A beginner's guide to Fortnite
Millennial gamer-mom. Heroes of the Storm victim. Grammar judge. FFXIV addict. One of few that can clearly explain the main plot points of the Kingdom Hearts series.
Whether or not you're in the "know" of the gaming industry, there's a good chance you've at least heard of Fortnite. A game that has truly taken the world by storm over the years, not only in the niche of gaming but in pop culture. As a small game that only took two months to create in 2017, Fortnite continues to make waves to this day.
What is Fortnite?
Fortnite is a third-person survival shooter game developed by Epic Games, released in 2017. Initially, the main game mode was Fortnite: Save the World, a co-op sandbox game set on earth where a storm causes 98% of the world's population to disappear, with zombies attacking the remainder. In Save the World, four players work together on different missions to collect resources, build barriers to defend objectives, and fight the attacking zombies.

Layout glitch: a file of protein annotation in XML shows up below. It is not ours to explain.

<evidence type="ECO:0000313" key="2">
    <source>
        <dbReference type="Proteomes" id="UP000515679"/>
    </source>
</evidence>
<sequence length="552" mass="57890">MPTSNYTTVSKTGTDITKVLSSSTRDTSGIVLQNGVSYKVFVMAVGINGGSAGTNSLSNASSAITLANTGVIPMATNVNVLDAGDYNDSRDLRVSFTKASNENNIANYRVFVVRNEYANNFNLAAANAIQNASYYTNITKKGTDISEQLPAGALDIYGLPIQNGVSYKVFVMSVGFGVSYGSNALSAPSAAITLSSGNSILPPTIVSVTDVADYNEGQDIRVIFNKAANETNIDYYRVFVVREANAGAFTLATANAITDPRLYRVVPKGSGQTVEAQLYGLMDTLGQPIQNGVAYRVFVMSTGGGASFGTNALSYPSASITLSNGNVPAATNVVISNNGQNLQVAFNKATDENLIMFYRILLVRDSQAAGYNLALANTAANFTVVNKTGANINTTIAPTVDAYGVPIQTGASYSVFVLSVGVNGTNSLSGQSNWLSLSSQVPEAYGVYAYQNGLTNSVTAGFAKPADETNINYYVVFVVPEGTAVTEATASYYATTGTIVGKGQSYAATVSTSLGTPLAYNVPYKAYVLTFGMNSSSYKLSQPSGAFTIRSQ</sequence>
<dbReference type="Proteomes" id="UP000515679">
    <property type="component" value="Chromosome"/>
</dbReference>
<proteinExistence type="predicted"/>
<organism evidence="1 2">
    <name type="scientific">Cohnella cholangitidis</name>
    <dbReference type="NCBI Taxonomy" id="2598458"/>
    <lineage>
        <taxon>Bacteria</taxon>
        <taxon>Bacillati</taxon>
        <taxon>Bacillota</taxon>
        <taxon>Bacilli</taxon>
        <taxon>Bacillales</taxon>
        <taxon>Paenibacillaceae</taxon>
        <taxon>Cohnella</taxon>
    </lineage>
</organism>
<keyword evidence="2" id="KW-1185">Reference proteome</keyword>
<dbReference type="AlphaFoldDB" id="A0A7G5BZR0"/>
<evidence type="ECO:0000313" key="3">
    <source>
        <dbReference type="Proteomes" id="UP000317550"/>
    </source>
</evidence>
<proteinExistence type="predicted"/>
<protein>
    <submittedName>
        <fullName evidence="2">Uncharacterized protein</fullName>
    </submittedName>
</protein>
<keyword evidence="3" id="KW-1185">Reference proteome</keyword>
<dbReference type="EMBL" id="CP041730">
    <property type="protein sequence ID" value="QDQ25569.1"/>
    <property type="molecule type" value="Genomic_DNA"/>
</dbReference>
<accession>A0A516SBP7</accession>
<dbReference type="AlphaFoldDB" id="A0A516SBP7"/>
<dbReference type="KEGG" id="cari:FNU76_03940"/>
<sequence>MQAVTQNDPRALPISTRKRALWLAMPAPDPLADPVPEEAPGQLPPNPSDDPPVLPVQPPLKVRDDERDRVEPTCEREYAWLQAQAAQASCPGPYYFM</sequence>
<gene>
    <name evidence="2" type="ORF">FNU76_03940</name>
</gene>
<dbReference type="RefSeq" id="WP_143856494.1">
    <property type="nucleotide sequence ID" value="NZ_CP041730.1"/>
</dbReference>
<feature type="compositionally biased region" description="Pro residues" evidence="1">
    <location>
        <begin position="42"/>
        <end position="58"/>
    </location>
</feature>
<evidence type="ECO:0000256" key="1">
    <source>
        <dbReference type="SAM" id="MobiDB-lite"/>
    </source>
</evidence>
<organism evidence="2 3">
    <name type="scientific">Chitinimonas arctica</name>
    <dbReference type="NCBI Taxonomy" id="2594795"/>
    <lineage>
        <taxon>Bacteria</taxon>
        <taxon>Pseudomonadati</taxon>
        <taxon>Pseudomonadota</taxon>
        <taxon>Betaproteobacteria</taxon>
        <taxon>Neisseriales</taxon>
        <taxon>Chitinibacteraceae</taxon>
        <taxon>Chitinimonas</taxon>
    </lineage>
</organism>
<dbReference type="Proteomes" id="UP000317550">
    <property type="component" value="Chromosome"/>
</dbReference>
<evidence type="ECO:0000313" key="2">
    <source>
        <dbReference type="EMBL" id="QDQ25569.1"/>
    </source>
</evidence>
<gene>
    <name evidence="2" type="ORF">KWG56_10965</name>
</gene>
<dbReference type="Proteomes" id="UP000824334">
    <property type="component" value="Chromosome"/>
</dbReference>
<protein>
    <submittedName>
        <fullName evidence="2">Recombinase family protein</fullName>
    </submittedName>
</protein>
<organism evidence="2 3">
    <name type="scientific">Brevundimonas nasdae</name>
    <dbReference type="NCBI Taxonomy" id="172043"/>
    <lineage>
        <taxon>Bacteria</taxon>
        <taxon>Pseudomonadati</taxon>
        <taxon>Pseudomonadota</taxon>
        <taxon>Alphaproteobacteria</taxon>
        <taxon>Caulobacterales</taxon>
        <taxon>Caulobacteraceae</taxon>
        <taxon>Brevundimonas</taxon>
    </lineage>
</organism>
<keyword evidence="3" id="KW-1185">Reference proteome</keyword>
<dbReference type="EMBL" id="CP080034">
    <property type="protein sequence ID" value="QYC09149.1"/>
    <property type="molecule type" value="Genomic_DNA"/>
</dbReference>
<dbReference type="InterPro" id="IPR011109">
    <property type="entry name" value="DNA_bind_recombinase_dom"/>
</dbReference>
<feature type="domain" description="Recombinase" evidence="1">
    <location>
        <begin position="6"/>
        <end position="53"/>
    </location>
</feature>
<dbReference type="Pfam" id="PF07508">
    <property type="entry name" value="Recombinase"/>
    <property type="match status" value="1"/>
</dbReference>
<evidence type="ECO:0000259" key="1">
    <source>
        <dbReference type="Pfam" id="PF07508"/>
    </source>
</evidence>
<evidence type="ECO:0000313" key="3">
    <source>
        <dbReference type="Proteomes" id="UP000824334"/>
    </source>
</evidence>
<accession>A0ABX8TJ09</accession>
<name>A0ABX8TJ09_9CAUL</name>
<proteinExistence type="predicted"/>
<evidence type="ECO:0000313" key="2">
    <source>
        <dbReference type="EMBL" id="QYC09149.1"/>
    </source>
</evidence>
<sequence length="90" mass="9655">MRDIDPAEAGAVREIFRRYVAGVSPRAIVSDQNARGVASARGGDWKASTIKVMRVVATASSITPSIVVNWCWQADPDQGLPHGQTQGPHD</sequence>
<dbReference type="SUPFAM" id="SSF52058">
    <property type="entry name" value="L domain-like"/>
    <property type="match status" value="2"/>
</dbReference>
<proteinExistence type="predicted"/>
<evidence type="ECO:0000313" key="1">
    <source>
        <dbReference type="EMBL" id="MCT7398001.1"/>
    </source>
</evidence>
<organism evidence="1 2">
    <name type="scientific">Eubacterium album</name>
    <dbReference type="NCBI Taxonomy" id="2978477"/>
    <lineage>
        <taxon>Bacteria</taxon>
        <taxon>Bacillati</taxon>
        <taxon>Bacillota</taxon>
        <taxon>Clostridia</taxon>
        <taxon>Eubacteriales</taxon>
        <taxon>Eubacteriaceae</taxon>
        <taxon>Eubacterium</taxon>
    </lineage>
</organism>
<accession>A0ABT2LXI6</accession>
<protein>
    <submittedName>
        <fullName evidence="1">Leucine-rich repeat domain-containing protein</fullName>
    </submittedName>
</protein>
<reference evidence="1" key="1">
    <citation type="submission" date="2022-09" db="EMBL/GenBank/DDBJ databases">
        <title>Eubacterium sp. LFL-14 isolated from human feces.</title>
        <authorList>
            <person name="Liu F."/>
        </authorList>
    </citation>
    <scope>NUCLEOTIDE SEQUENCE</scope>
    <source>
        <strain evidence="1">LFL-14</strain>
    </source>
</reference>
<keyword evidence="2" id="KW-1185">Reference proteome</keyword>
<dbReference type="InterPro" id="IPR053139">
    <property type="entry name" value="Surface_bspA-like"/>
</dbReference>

Save the World was released in early access in 2017, with a planned full release in 2018. While Save the World was still in its early access phase, battle royale game PlayerUnknown's Battlegrounds was gaining substantial traction and popularity in its early access phase. Developers with Epic loved the concept and began experimenting with making a similar mode with Fortnite's already created engine. The new mode took only about two months to finish, just after Save the World had shipped. Epic's original plan was to include the Battle Royale mode with the paid Save the World game. As the new mode became more and more popular during its early access, the developer chose to make Battle Royale standalone and free-to-play. The open early access release beat out PUBG, gaining more attention from players and media alike. Despite never having an "official" launch, Epic announced in June 2020 that both the Save the World and Battle Royale modes were no longer in early access.